Sn-Po-Me           41.87 [+ or -] 7.51       40.85 [+ or -] 6.8
G-Prn-Pog          145.9 [+ or -] 3.23      143.87 [+ or -] 2.31
G-Sn-Pog           163.1 [+ or -] 4.61      164.17 [+ or -] 5.3
N-Po-Prn           19.78 [+ or -] 2.47       18.99 [+ or -] 3.72
Prn-Po-Ls          13.02 [+ or -] 1.42       12.25 [+ or -] 1.63
Sn-Ls/Li-Sn       110.78 [+ or -] 7.42 **   122.67 [+ or -] 7.87 *
Zy.r-Tr-Zy.l       87.89 [+ or -] 6.58 *     86.17 [+ or -] 4.73 *
Chy.r-N-Chy.l      47.98 [+ or -] 2.51       49.23 [+ or -] 3.1
Tr-Zy-Go (r; l)   125.31 [+ or -] 1.4 *     125.75 [+ or -] 2.13 *
Zy-Go-Gn (r; l)   131.65 [+ or -] 2.71      133.31 [+ or -] 2.79
Ch.r-Gn-Ch.l       67.21 [+ or -] 3.12        65.2 [+ or -] 4.4
Go.r-Gn-Go.l      114.87 [+ or -] 4.51 *     114.5 [+ or -] 4.71 *

Facial forms             Long face
                         (n = 25)
Parameters           Mean [+ or -] SD         p

G-N-Prn            133.00 [+ or -] 7.8        NS
N-Prn/N-Pog         32.00 [+ or -] 3.78       NS
N-Prn-Sn            97.12 [+ or -] 6.16       NS
Cm-Sn-Ls            88.76 [+ or -] 5.33       NS
Li-Sm-Pog          116.53 [+ or -] 17.33      NS
N-Po-Sn             25.64 [+ or -] 2.32       NS
Sn-Po-Me            39.75 [+ or -] 7.02       NS
G-Prn-Pog          146.65 [+ or -] 4.33       NS
G-Sn-Pog           166.31 [+ or -] 6.02       NS
N-Po-Prn            18.79 [+ or -] 3.17       NS
Prn-Po-Ls              12 [+ or -] 1.71       NS
Sn-Ls/Li-Sn         121.6 [+ or -] 6.15 *    <0.01
Zy.r-Tr-Zy.l         81.8 [+ or -] 9.57 **   <0.001
Chy.r-N-Chy.l       48.35 [+ or -] 3.22       NS
Tr-Zy-Go (r; l)    131.67 [+ or -] 1.5 **    <0.004
Zy-Go-Gn (r; l)    133.72 [+ or -] 3.8        NS
Ch.r-Gn-Ch.l        64.23 [+ or -] 6.3        NS
Go.r-Gn-Go.l       107.63 [+ or -] 4.27 **   <0.04

* P < 0.05 significant; p > 0.5 not significant (NS). SD:
standard deviation; Bonferroni test for the grouping of
subjects in *, **. r: right; l: left.

Table 6: Correlation between indices values and angles
measurements of the face.

                     Values of face
Parameters          Mean [+ or -] SD        CC      p

G-N-Prn           131.16 [+ or -] 8.79    -,0520    NS
N-Prn/N-Pog        33.67 [+ or -] 2.38    -,0940    NS
N-Prn-Sn           96.87 [+ or -] 4.7      ,0673    NS
Cm-Sn- Ls          88.91 [+ or -] 5.8      ,0079    NS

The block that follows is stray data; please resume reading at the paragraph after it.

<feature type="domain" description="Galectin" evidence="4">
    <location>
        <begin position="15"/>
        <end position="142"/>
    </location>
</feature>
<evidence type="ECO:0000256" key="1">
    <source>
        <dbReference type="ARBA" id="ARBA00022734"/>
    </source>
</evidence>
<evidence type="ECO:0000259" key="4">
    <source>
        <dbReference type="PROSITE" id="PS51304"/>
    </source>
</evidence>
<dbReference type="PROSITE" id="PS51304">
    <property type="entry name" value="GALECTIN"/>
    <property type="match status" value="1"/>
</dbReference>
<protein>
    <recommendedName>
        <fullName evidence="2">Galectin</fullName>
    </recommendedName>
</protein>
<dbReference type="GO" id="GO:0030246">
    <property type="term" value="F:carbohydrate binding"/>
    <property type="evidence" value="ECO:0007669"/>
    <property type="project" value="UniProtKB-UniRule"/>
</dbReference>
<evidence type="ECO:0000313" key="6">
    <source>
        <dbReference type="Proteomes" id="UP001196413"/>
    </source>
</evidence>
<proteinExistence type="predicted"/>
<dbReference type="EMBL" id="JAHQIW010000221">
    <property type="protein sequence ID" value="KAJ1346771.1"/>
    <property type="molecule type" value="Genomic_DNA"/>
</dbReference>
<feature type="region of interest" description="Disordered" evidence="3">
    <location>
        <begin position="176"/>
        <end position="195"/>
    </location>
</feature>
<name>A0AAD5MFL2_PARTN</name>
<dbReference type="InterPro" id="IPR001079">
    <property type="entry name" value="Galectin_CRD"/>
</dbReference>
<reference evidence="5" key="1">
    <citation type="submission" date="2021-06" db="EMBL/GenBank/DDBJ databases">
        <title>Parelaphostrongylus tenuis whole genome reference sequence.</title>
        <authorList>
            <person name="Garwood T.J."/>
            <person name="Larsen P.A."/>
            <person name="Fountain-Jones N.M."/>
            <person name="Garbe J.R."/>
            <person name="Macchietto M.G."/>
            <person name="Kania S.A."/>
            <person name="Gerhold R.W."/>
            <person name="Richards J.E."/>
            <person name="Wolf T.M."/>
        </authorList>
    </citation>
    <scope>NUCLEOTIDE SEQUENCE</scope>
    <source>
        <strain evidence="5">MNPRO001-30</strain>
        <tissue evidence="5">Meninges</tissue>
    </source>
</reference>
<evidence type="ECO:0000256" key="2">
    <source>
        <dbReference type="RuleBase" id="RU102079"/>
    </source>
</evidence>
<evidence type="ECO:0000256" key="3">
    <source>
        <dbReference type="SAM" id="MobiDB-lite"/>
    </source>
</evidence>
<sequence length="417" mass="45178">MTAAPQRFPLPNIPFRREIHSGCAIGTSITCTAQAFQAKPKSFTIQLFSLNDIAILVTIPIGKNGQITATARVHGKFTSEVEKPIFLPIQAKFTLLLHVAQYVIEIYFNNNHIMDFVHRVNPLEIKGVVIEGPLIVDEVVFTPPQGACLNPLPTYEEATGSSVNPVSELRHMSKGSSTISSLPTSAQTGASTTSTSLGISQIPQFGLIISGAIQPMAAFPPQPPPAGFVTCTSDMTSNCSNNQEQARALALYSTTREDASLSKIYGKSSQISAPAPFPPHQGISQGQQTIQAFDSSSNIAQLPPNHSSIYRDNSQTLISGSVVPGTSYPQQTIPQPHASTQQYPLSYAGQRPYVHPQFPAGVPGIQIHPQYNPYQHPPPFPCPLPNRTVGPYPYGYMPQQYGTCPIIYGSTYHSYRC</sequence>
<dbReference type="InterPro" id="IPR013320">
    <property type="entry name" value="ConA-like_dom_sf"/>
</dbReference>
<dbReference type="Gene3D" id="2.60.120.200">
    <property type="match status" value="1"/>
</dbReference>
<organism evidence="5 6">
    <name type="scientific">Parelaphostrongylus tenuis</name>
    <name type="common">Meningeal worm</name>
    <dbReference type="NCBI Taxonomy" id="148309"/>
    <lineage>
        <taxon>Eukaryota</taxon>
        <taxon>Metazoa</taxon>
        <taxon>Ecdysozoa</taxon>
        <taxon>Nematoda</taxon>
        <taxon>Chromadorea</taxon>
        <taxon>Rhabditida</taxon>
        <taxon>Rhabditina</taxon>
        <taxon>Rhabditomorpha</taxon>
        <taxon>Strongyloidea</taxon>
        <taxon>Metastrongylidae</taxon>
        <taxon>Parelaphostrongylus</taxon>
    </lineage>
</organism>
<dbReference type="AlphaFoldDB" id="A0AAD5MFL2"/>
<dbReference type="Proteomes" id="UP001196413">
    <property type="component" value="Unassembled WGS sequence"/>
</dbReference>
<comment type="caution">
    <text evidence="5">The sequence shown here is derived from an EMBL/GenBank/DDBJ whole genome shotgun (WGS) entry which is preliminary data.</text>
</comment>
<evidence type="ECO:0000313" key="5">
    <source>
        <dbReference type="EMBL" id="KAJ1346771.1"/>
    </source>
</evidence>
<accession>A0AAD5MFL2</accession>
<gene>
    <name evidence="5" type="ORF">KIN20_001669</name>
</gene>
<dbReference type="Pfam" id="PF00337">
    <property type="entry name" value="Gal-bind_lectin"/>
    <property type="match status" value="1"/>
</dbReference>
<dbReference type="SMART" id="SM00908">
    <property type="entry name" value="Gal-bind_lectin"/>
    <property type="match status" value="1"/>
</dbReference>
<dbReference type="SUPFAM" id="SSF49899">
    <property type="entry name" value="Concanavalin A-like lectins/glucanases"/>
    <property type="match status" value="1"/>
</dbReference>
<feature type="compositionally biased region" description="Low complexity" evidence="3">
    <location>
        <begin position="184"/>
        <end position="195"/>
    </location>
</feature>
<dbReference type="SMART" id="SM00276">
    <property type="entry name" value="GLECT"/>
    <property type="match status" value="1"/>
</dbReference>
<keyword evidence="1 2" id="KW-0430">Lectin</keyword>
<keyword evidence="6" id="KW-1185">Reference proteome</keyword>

Li-Sm-Pog         117.06 [+ or -] 18.18   -,1077    NS
N-Po-Sn            25.76 [+ or -] 2.23     ,0764    NS
Sn-Po-Me           40.82 [+ or -] 7.82    -,0769    NS
G-Prn-Pog         145.47 [+ or -] 3.6     -,0321    NS
G-Sn-Pog          164.52 [+ or -] 5.4      ,0779    NS
N-Po-Prn           19.18 [+ or -] 3.59    -,1268    NS
Prn-Po-Ls          12.45 [+ or -] 1.5     -,2251    NS
Sn-Ls/Li-Sn       118.35 [+ or -] 7.52    -,6143   0.01
ZyD-Tr-ZyG         85.28 [+ or -] 6.77     ,6961   0.00
ChyD-N-ChyG        48.52 [+ or -] 2       -,2122    NS
Tr-Zy-Go (r; l)   127.57 [+ or -] 1.89    -,8674   0,00
Zy-Go-Gn (r; l)   132.89 [+ or -] 3.02    -,0696    NS
Chr-Gn-Chl         65.54 [+ or -] 5       -,1401    NS
Gor-Gn-Gol         112.3 [+ or -] 4.5     -,4378   0.04

NS: not significant; SD: standard deviation: p: significant;
CC: correlation coefficient.
COPYRIGHT 2018 Hindawi Limited
No portion of this article can be reproduced without the express written permission from the copyright holder.
Copyright 2018 Gale, Cengage Learning. All rights reserved.

Article Details
Printer friendly Cite/link Email Feedback
Title Annotation:Research Article
Author:Diomande, Moussa; Beugre, Jean-Bertin; Koueita, Mariam Konate Kady; Vaysse, Frederic
Publication:The Scientific World Journal
Date:Jan 1, 2018
Words:5137
Previous Article:Preeclampsia in 2018: Revisiting Concepts, Physiopathology, and Prediction.
Next Article:A Pilot Study of Short-Duration Hyperbaric Oxygen Therapy to Improve HbA1c, Leukocyte, and Serum Creatinine in Patients with Diabetic Foot Ulcer...

Terms of use | Privacy policy | Copyright © 2019 Farlex, Inc. | Feedback | For webmasters